Used Cars on DVD
They say you do your best work when you're hungry. Kurt Russell, in his first not-made-for-TV movie role, and director Robert Zemeckis, five years before Back to the Future would forever let him write his own ticket, propel this low-budget feature from something that should have been as inane as an Ernest Goes to . . . project to one of the funniest movies in my collection. The humor is raw and direct, without a politically correct bone in its body, and completely unlike the gross-out humor that passes these days for "audacious."
The kindly, but weak-hearted, Luke Fuchs and his dastardly, greedy brother, Roy, operate used-car dealerships across the street from each other in a dust strip of a desert town. When Roy finds out the new freeway off-ramp won't be exiting across the street into Luke's lot, but into his lot instead, he complains to the assistant deputy district attorney, Sam Slaton (played by Second City's Joe Flaherty), that all his contributions to the mayor's slush fund seem to have been wasted Sam says, "He had no choice, Roy. It's the only way he could prove there was no conflict of interest."
Roy plots to take his brother out and get his hands on what, once the plans become public, will be prime real estate. He sends a demolition-derby driver over to Luke's lot, who subjects Luke to a test drive that would give anyone a heart attack. Roy's plans, however, are still fouled up: First, there's no body, hence no inheritance, because Luke's salesmen, Rudy Russo (Russell), Jeff (Gerrit Graham), and Jim the mechanic (Frank McRae), bury Luke in his car in the back lot and concoct a story about Luke taking off to Florida. They hope to buy some time for Rudy to sell enough cars to pay the local party hack for the party's nomination for a state senate bid. Second, unknown to anyone but the man driving his car underground, Luke's estranged daughter has just called and is coming back to see Dad after having left home 12 years before to join a commune.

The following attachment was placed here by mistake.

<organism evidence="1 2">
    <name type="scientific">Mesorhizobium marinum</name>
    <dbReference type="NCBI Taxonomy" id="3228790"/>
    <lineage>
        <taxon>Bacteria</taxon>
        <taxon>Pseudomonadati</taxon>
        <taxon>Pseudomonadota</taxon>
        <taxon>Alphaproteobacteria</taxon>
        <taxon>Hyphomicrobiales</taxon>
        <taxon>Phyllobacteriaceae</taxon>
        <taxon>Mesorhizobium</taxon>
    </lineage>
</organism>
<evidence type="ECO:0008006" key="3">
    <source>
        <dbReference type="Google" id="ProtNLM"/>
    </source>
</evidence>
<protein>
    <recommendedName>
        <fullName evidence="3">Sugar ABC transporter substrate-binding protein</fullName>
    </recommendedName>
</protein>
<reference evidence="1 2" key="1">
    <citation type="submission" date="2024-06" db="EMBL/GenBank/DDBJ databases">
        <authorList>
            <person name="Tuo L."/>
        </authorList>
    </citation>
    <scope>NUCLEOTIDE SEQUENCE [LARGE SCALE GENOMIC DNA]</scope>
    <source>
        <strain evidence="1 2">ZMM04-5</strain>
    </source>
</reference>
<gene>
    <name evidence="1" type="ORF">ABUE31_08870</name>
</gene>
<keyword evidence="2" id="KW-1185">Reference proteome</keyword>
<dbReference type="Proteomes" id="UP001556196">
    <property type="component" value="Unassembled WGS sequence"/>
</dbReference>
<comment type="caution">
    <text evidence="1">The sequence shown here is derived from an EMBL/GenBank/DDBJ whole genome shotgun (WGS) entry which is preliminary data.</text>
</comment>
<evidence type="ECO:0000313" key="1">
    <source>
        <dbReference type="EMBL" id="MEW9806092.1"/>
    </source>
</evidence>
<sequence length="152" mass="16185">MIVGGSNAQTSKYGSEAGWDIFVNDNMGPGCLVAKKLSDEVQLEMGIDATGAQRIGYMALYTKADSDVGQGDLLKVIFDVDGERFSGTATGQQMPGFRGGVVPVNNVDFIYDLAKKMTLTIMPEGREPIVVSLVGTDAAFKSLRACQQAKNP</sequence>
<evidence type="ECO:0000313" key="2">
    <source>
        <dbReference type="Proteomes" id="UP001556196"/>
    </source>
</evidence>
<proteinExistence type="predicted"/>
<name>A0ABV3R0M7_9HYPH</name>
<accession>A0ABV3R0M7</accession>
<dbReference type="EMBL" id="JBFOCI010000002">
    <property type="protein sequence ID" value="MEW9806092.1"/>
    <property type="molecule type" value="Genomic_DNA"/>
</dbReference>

Imagine every stereotype of used-car salesmen you can think of and multiply by three—writers Bob Gale and Robert Zemeckis have loaded this movie with more gags than a court order. The writing, Zemeckis' superb directing, and the complement of near-perfect actors will have you laughing so loud you'll forever associate Used Cars with milk spritzing from your nostrils. Jack Warden, in his first R-rated feature, plays the parts of both Fuchs brothers—as Roy, he uses language that proves there was some serious pent-up demand being met. Russell is just ingenious, from disco-dancing with a stripper on top of a car to his quick hand-shaking moves as he passes through three different ethnic groups and dialects in less than a minute without missing a beat. Gerrit Graham's character is religiously superstitious, avoiding ladders, spilled salt, and red cars, but somehow slugging through life with nothing but a rabbit's foot on his keychain. Frank McRae's mechanic is a man of few words, but what choice words they are.
The picture quality surprised me. While well short of reference, it's leagues better than the print I saw at the drive-in years ago, and will look outstanding on a 35-inch or smaller set. The two-channel sound is also surprisingly good, especially the stripper music. Finally, after you tire of salting up your glasses with tears of laughter, you can flip on the newly recorded commentary track with Gale, Zemeckis, and Russell, and find out just how wild, adventurous, and risk-taking that crew was back in their salad days.